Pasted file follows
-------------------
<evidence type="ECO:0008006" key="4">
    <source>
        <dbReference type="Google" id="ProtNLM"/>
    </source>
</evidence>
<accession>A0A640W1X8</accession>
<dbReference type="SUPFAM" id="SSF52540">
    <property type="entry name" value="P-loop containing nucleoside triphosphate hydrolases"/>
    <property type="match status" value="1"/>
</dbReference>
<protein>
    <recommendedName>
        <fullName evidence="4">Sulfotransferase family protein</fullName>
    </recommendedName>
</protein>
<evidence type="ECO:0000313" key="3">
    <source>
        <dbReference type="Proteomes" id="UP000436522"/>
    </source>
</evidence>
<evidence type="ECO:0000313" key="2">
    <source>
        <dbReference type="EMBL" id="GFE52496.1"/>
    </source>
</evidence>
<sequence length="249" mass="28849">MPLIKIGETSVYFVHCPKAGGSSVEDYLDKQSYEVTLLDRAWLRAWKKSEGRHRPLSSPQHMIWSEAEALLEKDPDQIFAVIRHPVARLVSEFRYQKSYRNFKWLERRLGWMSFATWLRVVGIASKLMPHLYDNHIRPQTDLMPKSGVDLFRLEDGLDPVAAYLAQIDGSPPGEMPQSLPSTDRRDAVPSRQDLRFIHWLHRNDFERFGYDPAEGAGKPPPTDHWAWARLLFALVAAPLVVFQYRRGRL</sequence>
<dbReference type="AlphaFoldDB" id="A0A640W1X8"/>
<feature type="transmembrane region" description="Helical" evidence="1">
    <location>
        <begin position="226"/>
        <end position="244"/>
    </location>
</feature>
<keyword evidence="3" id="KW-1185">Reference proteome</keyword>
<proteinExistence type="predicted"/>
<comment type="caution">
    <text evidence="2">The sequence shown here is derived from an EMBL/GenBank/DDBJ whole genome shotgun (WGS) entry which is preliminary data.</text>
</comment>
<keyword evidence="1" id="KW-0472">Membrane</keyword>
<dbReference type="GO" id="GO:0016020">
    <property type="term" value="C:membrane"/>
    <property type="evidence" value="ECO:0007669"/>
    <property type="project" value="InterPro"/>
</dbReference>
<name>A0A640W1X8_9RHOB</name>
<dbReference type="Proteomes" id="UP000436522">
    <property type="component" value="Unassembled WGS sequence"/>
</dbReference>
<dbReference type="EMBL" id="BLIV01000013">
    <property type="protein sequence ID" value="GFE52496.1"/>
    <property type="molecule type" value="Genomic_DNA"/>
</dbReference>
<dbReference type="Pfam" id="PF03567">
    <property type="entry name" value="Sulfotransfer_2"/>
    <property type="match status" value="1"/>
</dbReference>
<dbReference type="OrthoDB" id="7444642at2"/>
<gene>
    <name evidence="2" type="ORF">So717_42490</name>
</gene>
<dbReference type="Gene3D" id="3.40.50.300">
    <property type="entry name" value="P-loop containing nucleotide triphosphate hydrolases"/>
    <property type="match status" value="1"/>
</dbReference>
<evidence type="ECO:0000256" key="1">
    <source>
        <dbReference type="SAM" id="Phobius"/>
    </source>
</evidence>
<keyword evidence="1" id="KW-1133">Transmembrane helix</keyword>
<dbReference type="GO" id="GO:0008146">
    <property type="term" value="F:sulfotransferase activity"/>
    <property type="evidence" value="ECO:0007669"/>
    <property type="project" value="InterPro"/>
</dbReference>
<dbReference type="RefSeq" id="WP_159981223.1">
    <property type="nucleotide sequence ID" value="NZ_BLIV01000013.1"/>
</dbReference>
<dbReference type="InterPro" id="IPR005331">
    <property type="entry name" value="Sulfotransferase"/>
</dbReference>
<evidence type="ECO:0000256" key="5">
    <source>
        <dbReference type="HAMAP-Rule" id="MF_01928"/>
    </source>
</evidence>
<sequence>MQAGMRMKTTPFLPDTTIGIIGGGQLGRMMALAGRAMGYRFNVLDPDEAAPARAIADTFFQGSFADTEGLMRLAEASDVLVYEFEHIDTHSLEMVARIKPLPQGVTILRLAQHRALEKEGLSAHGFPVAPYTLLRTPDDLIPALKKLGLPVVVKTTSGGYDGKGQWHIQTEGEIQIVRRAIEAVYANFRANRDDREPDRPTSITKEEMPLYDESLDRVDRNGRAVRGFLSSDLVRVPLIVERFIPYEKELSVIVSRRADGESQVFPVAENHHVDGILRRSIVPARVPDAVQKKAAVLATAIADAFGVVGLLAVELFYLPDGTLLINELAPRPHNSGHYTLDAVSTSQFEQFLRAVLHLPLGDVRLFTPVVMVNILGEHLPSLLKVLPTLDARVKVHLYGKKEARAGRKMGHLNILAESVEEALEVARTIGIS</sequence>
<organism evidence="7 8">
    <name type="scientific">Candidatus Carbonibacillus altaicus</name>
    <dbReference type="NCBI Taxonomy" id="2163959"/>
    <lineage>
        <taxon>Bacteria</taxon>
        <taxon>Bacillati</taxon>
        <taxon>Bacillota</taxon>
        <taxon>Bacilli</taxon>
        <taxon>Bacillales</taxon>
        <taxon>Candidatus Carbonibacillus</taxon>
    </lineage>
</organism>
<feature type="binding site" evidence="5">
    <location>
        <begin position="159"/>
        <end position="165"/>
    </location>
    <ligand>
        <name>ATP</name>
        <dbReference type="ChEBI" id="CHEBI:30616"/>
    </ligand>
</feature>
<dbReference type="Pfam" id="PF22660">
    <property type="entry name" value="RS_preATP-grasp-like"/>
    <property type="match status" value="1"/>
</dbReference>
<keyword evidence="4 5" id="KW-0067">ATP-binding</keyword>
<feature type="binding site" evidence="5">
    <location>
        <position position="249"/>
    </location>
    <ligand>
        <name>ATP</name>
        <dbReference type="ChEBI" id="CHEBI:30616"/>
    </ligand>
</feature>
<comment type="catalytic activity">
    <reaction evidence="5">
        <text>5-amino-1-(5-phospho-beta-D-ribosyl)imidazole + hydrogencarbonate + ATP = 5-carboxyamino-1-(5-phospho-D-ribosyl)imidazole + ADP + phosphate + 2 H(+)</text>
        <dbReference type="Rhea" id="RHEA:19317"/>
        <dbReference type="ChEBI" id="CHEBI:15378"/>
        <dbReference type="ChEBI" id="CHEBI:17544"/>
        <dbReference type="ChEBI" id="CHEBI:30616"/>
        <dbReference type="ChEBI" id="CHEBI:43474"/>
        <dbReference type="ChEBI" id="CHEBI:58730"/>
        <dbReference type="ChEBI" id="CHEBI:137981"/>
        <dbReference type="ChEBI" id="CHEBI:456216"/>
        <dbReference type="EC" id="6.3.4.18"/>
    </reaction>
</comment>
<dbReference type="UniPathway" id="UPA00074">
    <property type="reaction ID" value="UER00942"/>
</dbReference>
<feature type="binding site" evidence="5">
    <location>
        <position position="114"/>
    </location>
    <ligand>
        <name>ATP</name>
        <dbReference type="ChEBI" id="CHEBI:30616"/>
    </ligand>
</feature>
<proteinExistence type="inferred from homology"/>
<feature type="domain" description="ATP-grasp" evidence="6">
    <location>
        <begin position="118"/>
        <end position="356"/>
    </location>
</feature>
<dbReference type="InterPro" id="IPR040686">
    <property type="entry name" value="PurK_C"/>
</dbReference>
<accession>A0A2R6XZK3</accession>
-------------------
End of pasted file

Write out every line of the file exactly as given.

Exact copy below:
<evidence type="ECO:0008006" key="4">
    <source>
        <dbReference type="Google" id="ProtNLM"/>
    </source>
</evidence>
<accession>A0A640W1X8</accession>
<dbReference type="SUPFAM" id="SSF52540">
    <property type="entry name" value="P-loop containing nucleoside triphosphate hydrolases"/>
    <property type="match status" value="1"/>
</dbReference>
<protein>
    <recommendedName>
        <fullName evidence="4">Sulfotransferase family protein</fullName>
    </recommendedName>
</protein>
<evidence type="ECO:0000313" key="3">
    <source>
        <dbReference type="Proteomes" id="UP000436522"/>
    </source>
</evidence>
<evidence type="ECO:0000313" key="2">
    <source>
        <dbReference type="EMBL" id="GFE52496.1"/>
    </source>
</evidence>
<sequence length="249" mass="28849">MPLIKIGETSVYFVHCPKAGGSSVEDYLDKQSYEVTLLDRAWLRAWKKSEGRHRPLSSPQHMIWSEAEALLEKDPDQIFAVIRHPVARLVSEFRYQKSYRNFKWLERRLGWMSFATWLRVVGIASKLMPHLYDNHIRPQTDLMPKSGVDLFRLEDGLDPVAAYLAQIDGSPPGEMPQSLPSTDRRDAVPSRQDLRFIHWLHRNDFERFGYDPAEGAGKPPPTDHWAWARLLFALVAAPLVVFQYRRGRL</sequence>
<dbReference type="AlphaFoldDB" id="A0A640W1X8"/>
<feature type="transmembrane region" description="Helical" evidence="1">
    <location>
        <begin position="226"/>
        <end position="244"/>
    </location>
</feature>
<keyword evidence="3" id="KW-1185">Reference proteome</keyword>
<proteinExistence type="predicted"/>
<comment type="caution">
    <text evidence="2">The sequence shown here is derived from an EMBL/GenBank/DDBJ whole genome shotgun (WGS) entry which is preliminary data.</text>
</comment>
<keyword evidence="1" id="KW-0472">Membrane</keyword>
<dbReference type="GO" id="GO:0016020">
    <property type="term" value="C:membrane"/>
    <property type="evidence" value="ECO:0007669"/>
    <property type="project" value="InterPro"/>
</dbReference>
<name>A0A640W1X8_9RHOB</name>
<dbReference type="Proteomes" id="UP000436522">
    <property type="component" value="Unassembled WGS sequence"/>
</dbReference>
<dbReference type="EMBL" id="BLIV01000013">
    <property type="protein sequence ID" value="GFE52496.1"/>
    <property type="molecule type" value="Genomic_DNA"/>
</dbReference>
<dbReference type="Pfam" id="PF03567">
    <property type="entry name" value="Sulfotransfer_2"/>
    <property type="match status" value="1"/>
</dbReference>
<dbReference type="OrthoDB" id="7444642at2"/>
<gene>
    <name evidence="2" type="ORF">So717_42490</name>
</gene>
<dbReference type="Gene3D" id="3.40.50.300">
    <property type="entry name" value="P-loop containing nucleotide triphosphate hydrolases"/>
    <property type="match status" value="1"/>
</dbReference>
<evidence type="ECO:0000256" key="1">
    <source>
        <dbReference type="SAM" id="Phobius"/>
    </source>
</evidence>
<keyword evidence="1" id="KW-1133">Transmembrane helix</keyword>
<dbReference type="GO" id="GO:0008146">
    <property type="term" value="F:sulfotransferase activity"/>
    <property type="evidence" value="ECO:0007669"/>
    <property type="project" value="InterPro"/>
</dbReference>
<dbReference type="RefSeq" id="WP_159981223.1">
    <property type="nucleotide sequence ID" value="NZ_BLIV01000013.1"/>
</dbReference>
<dbReference type="InterPro" id="IPR005331">
    <property type="entry name" value="Sulfotransferase"/>
</dbReference>
<evidence type="ECO:0000256" key="5">
    <source>
        <dbReference type="HAMAP-Rule" id="MF_01928"/>
    </source>
</evidence>
<sequence>MQAGMRMKTTPFLPDTTIGIIGGGQLGRMMALAGRAMGYRFNVLDPDEAAPARAIADTFFQGSFADTEGLMRLAEASDVLVYEFEHIDTHSLEMVARIKPLPQGVTILRLAQHRALEKEGLSAHGFPVAPYTLLRTPDDLIPALKKLGLPVVVKTTSGGYDGKGQWHIQTEGEIQIVRRAIEAVYANFRANRDDREPDRPTSITKEEMPLYDESLDRVDRNGRAVRGFLSSDLVRVPLIVERFIPYEKELSVIVSRRADGESQVFPVAENHHVDGILRRSIVPARVPDAVQKKAAVLATAIADAFGVVGLLAVELFYLPDGTLLINELAPRPHNSGHYTLDAVSTSQFEQFLRAVLHLPLGDVRLFTPVVMVNILGEHLPSLLKVLPTLDARVKVHLYGKKEARAGRKMGHLNILAESVEEALEVARTIGIS</sequence>
<organism evidence="7 8">
    <name type="scientific">Candidatus Carbonibacillus altaicus</name>
    <dbReference type="NCBI Taxonomy" id="2163959"/>
    <lineage>
        <taxon>Bacteria</taxon>
        <taxon>Bacillati</taxon>
        <taxon>Bacillota</taxon>
        <taxon>Bacilli</taxon>
        <taxon>Bacillales</taxon>
        <taxon>Candidatus Carbonibacillus</taxon>
    </lineage>
</organism>
<feature type="binding site" evidence="5">
    <location>
        <begin position="159"/>
        <end position="165"/>
    </location>
    <ligand>
        <name>ATP</name>
        <dbReference type="ChEBI" id="CHEBI:30616"/>
    </ligand>
</feature>
<dbReference type="Pfam" id="PF22660">
    <property type="entry name" value="RS_preATP-grasp-like"/>
    <property type="match status" value="1"/>
</dbReference>
<keyword evidence="4 5" id="KW-0067">ATP-binding</keyword>
<feature type="binding site" evidence="5">
    <location>
        <position position="249"/>
    </location>
    <ligand>
        <name>ATP</name>
        <dbReference type="ChEBI" id="CHEBI:30616"/>
    </ligand>
</feature>
<comment type="catalytic activity">
    <reaction evidence="5">
        <text>5-amino-1-(5-phospho-beta-D-ribosyl)imidazole + hydrogencarbonate + ATP = 5-carboxyamino-1-(5-phospho-D-ribosyl)imidazole + ADP + phosphate + 2 H(+)</text>
        <dbReference type="Rhea" id="RHEA:19317"/>
        <dbReference type="ChEBI" id="CHEBI:15378"/>
        <dbReference type="ChEBI" id="CHEBI:17544"/>
        <dbReference type="ChEBI" id="CHEBI:30616"/>
        <dbReference type="ChEBI" id="CHEBI:43474"/>
        <dbReference type="ChEBI" id="CHEBI:58730"/>
        <dbReference type="ChEBI" id="CHEBI:137981"/>
        <dbReference type="ChEBI" id="CHEBI:456216"/>
        <dbReference type="EC" id="6.3.4.18"/>
    </reaction>
</comment>
<dbReference type="UniPathway" id="UPA00074">
    <property type="reaction ID" value="UER00942"/>
</dbReference>
<feature type="binding site" evidence="5">
    <location>
        <position position="114"/>
    </location>
    <ligand>
        <name>ATP</name>
        <dbReference type="ChEBI" id="CHEBI:30616"/>
    </ligand>
</feature>
<proteinExistence type="inferred from homology"/>
<feature type="domain" description="ATP-grasp" evidence="6">
    <location>
        <begin position="118"/>
        <end position="356"/>
    </location>
</feature>
<dbReference type="InterPro" id="IPR040686">
    <property type="entry name" value="PurK_C"/>
</dbReference>
<accession>A0A2R6XZK3</accession>